Taking Back the Corn Belt: localism in my homestate
December 14, 2009
Before Iowa was a cash crop state, producing more than 2 billion bushels of corn and nearly 500 million bushels of soybeans every year, it was filled with many family farms, These farms grew 100% of the state’s apples and many other staple vegetables for local consumption. Now Iowa is one the largest producer of corn in the United States, but grows less than 10% of the food eaten there. With the rising price of gas and the newfound understanding of the destructiveness of conventional agriculture, the local food movement is growing. In Iowa the battle may be slow and it is certainly fresh, but it is growing nevertheless. Here are some gems I learned about during my short stay back home.
There are over 100 farmers markets in Iowa which, according to the Iowa Farmers Market Association generated 20.8 million dollars in sales in 2004, contribuiting even more than that to the local economy. The association works to educate people about the benefits of shopping locally. When visiting the River City Farmers Market in downtown Daveport in September I was extremely impressed with the abundance of fresh, quality vegetables. Some stands were advertising Community Supported Agriculture programs, some were showing off organic or heirloom varieties. I was especially inspired after coming to the blue potato basket of the greenhorn crew at The Mad Farmer’s Garden. After all of the public policy and subsidies pushing these types of farmers out of the state, ones that have stuck around and growers who are returning to the rich soils of the midwest to try a more holistic agriculture should be applauded. By the turn out at the farmers market, Iowans appreciate fresh, local veggies like anyone in the Northeast.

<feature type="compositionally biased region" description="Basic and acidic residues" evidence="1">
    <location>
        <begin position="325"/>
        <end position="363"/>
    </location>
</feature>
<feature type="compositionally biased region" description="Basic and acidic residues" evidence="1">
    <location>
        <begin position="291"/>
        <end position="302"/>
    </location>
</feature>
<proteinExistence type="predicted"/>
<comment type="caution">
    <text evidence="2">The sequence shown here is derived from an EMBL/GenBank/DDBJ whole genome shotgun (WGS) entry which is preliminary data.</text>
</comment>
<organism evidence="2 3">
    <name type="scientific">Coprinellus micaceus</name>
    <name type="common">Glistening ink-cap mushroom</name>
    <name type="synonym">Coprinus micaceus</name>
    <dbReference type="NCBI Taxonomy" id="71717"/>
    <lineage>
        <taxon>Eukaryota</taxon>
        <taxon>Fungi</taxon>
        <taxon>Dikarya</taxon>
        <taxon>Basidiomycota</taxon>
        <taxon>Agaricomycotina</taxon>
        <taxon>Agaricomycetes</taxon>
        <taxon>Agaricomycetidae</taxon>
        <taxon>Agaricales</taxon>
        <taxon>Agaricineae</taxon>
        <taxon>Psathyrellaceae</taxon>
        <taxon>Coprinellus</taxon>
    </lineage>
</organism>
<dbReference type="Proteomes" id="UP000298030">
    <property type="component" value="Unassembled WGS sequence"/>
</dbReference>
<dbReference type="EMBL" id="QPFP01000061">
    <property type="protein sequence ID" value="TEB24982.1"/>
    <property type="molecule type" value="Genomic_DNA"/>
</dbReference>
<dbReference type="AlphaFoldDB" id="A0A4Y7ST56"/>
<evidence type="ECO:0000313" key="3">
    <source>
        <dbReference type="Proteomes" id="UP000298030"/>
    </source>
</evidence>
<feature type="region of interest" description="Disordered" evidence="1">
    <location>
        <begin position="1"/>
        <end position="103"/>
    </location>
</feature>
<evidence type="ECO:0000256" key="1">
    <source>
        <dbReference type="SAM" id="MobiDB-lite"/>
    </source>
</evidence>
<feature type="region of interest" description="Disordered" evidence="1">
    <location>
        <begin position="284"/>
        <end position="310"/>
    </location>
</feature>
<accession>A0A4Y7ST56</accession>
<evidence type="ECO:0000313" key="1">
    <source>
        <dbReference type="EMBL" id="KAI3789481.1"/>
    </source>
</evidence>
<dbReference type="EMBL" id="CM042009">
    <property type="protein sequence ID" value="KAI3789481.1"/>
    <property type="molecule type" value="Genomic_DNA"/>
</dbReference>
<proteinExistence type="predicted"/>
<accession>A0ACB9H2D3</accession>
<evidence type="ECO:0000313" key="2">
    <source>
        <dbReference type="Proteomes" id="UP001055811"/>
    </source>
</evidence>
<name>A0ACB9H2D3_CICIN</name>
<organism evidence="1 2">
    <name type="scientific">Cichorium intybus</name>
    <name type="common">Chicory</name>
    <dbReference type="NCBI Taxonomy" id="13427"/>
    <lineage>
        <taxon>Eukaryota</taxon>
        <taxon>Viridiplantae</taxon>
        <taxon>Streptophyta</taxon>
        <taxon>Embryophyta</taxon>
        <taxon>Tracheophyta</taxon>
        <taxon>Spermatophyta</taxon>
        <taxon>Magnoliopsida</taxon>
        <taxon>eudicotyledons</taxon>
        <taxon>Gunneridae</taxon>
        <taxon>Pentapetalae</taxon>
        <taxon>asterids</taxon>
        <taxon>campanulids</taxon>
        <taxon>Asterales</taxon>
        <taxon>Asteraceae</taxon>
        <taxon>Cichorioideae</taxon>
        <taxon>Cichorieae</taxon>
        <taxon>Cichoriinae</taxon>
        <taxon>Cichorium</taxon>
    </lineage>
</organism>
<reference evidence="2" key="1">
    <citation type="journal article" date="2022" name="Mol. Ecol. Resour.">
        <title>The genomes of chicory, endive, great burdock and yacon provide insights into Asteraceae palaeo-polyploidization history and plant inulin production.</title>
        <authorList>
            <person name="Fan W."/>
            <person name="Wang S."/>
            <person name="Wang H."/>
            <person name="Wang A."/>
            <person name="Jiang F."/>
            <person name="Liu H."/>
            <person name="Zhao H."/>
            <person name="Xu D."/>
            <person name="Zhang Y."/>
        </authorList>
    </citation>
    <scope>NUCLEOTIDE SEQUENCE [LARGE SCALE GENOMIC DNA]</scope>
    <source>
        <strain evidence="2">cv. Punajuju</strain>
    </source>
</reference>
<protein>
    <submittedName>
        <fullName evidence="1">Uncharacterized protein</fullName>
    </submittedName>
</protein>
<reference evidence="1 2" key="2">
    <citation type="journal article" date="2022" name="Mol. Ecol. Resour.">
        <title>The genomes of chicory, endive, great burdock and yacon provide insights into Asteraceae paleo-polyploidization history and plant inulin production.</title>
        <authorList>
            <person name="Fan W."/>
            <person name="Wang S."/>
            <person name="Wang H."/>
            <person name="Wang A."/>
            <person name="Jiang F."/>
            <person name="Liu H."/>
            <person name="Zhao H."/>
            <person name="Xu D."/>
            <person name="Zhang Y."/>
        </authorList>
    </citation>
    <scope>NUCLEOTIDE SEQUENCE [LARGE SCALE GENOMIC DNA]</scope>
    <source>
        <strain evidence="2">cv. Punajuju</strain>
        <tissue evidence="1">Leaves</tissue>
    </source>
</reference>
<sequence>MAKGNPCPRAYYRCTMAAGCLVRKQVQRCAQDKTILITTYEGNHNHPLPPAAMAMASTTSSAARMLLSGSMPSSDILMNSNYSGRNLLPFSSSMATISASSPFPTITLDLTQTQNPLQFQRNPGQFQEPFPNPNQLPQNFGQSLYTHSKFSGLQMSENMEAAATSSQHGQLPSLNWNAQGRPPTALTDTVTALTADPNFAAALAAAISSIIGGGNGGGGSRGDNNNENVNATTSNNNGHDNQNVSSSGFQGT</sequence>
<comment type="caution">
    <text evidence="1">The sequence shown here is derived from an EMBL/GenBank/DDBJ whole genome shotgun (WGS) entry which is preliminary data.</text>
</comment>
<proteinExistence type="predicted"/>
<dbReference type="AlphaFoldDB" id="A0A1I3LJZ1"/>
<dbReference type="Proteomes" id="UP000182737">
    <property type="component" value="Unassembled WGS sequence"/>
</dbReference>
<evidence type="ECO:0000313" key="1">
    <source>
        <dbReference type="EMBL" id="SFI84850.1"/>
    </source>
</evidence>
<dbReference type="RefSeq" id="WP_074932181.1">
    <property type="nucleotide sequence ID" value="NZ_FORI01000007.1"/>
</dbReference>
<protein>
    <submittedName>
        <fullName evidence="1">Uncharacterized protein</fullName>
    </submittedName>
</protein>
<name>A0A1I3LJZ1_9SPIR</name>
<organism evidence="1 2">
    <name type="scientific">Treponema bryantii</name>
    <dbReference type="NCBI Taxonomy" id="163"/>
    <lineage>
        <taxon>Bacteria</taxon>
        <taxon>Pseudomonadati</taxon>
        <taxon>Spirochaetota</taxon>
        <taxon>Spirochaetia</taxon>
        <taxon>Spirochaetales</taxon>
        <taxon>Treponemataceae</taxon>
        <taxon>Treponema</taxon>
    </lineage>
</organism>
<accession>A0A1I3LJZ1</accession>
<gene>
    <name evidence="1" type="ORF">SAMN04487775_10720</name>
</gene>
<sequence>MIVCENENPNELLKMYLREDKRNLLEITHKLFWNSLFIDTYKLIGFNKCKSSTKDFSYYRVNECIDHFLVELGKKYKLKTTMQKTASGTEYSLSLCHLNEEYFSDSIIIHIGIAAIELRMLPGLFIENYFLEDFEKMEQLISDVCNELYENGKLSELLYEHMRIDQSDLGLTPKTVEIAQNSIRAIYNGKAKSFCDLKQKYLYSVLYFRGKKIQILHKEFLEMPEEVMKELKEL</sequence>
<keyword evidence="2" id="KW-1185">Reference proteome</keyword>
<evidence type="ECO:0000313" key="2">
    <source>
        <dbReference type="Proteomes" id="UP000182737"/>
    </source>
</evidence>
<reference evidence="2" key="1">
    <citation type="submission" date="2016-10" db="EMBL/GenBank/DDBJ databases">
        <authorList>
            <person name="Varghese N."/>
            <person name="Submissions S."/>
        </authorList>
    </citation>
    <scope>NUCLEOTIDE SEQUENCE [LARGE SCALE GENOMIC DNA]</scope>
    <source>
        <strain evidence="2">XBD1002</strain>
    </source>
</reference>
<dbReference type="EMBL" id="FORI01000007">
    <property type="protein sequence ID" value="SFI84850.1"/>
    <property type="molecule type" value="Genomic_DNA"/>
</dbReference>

Iowa City seems to be a hotspot for the movement. The University of Iowa’s Environmental Coalition and Office of Sustainability started a garden on campus to provide food for Iowa Memorial Union Food Service (press release) . A broader goal of the garden is to spread the benefits of local food and to get students involved in building a more sustainable lifestyle. Restaurants in Iowa city such as Orchard Green (please try the stuffed acorn squash) and Devotay are committed to buying local produce whenever possible. Although farmers markets are a great way to make local produce available, restaurants are a more dependable way to sell vegetables. With the growing demand for locally grown food, these restaurants can even gain an edge over otherwise more conventional ones. New Pioneer Food Co-op gains members for that specific reason. Get to know your neighboors and get to know your food, their website says. Iowa City has a Slow Food chapter as well.
Local Foods Connection works to supply local veggies to low-income families in Iowa City, Cedar Rapids and Des Moines and Buy Fresh Buy Local works to get those who can afford to buy locally to invest.
I’m sure there are a dozen more organizations out there and seed groups starting in other colleges and universities in the state, but even with these examples, it is clear that the movement is taking hold. For a state like Iowa to begin reclaiming food independence is powerful, important, and promising. As the movement sweeps across the United States, action in those regions that have been the most adversely affected by the Green Revolution must be strong and unswerving. In Iowa, our feet are in the door.